Remember 1997? That's the year when the Star Wars special editions began our long national breakup with George Lucas; the world was first introduced to the musical stylings of Limp Bizkit; and AOL unleashed an unyielding torrent of CDs on the world, promising ever-increasing amounts of free hours on the "world wide web." Crazy times.
Now think back: what would 1997-You's reaction be if someone told them that in 10 years, they would be able to access a robust, video-laden internet via a buttonless, mouseless device the size of a calculator (oh, and it had a camera and you could make phone calls with it)? You would have thought this soothsayer got a little too much O2 at their neighborhood oxygen bar before watching an episode of seaQuest on VHS, amiright?
However, looking back, there were many surprisingly accurate predictions of today's sci-fitastic tech (along with some notable misfires). Here we collected forecasts from top tech thinkers about how our electronic lives will evolve over the decade to come. We're sure there will be a mix of bullseyes and bulls%!t, so be sure to check back in every few years to see how we're doing.
(Note: When compiling this list, we were less concerned with the small gadget tweaks that we'll see in the very near future, as much as we were with predictions that go out on a limb with some wacky balls-out disrupting stuff.)
1. Controlling Devices With Our Mind
Expected By: 2017; embedded brain controls 2020
Science fiction and fantasy has long harbored visions of technology that could read our thoughts or otherwise meld with our minds. And we have already seen some small, but definite steps taken towards these ends. According to IBM, there will be widespread mental interactions with computers by 2017.
One company researcher blogged about a world where future incarnations of existing "meatware" will
probably get smaller. So I can imagine it will have completely dry sensors, and I'd be wearing it all the time, perhaps embedded into a baseball cap, and with a finer range of thought patterns detected and connected directly to my mobile phone - allowing me to interact with the world just by thinking particular thoughts. In doing this I could wonder what the traffic will be like on the way home and this information would pop up in front of me.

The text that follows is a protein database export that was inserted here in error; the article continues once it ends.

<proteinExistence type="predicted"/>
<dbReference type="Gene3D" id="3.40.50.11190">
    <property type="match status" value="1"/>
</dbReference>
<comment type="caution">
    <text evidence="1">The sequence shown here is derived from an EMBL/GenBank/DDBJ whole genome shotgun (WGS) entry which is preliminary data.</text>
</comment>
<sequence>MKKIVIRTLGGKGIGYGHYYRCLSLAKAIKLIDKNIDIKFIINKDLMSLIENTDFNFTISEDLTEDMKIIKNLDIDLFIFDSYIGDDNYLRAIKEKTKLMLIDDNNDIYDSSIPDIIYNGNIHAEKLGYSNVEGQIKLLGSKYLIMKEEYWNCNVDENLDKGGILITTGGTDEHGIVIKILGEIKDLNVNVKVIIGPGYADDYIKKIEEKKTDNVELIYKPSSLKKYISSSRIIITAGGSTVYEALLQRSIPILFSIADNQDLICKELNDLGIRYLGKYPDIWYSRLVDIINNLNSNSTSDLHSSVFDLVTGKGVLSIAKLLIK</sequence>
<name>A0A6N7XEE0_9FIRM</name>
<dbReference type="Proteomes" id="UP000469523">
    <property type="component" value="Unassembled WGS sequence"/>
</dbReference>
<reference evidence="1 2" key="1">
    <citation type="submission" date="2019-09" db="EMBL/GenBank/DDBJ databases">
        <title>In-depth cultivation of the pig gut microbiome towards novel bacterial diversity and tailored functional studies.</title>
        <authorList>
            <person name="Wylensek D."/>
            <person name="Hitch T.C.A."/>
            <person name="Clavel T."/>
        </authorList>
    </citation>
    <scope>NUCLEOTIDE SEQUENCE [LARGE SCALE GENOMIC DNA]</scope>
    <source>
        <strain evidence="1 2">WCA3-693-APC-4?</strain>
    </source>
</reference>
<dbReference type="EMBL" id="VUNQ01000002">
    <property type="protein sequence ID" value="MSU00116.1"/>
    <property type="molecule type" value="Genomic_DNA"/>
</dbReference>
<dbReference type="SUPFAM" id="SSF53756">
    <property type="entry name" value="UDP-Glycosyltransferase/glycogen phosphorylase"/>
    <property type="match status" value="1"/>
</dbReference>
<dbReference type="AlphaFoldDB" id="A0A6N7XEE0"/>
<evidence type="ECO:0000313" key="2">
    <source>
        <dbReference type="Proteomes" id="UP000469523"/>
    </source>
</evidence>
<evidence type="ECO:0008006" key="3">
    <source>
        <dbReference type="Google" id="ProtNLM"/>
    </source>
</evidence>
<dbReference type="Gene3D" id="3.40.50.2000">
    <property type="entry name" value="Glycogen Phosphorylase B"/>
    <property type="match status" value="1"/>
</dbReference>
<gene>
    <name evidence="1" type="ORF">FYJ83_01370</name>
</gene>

If you also think about smarter cities, if everyone is wearing the device and open to sharing their thoughts, city heat maps could be created to see how people are feeling to create a picture of the mental health of a city. Or musicians could create elaborate pieces based on what they are thinking about.
Intel has echoed similar notions, predicting that by 2020 they will have developed consumer grade brain-implantable microchips that will allow us to control technology with only thoughts.
2. Photo-Realistic Gaming
Expected By: 2019-2024
Man, Battlefield 3 looks nice. Real nice. But still, it's for-a-game nice. Not yet say, Prometheus trailer nice. Video game characters have evolved far beyond the muscled Contra twins of yesteryear, but few gamers would have any problem deciphering today's most advanced avatars from human actors. But this may not always be the case. In 2009, Epic Games founder Tim Sweeney predicted that gamers will interact with photo-realistic worlds in "10-to-15 years."
Of course, as game characters become more naturalistic, developers will inevitably run into a different kind of problem beyond rendering capability, namely "anything that requires simulating human intelligence or behavior: animation, character movement, interaction with characters, and conversations with characters. They're really cheesy in games now."
3. Smartphones As Powerful As The Human Brain
Expected By: 2023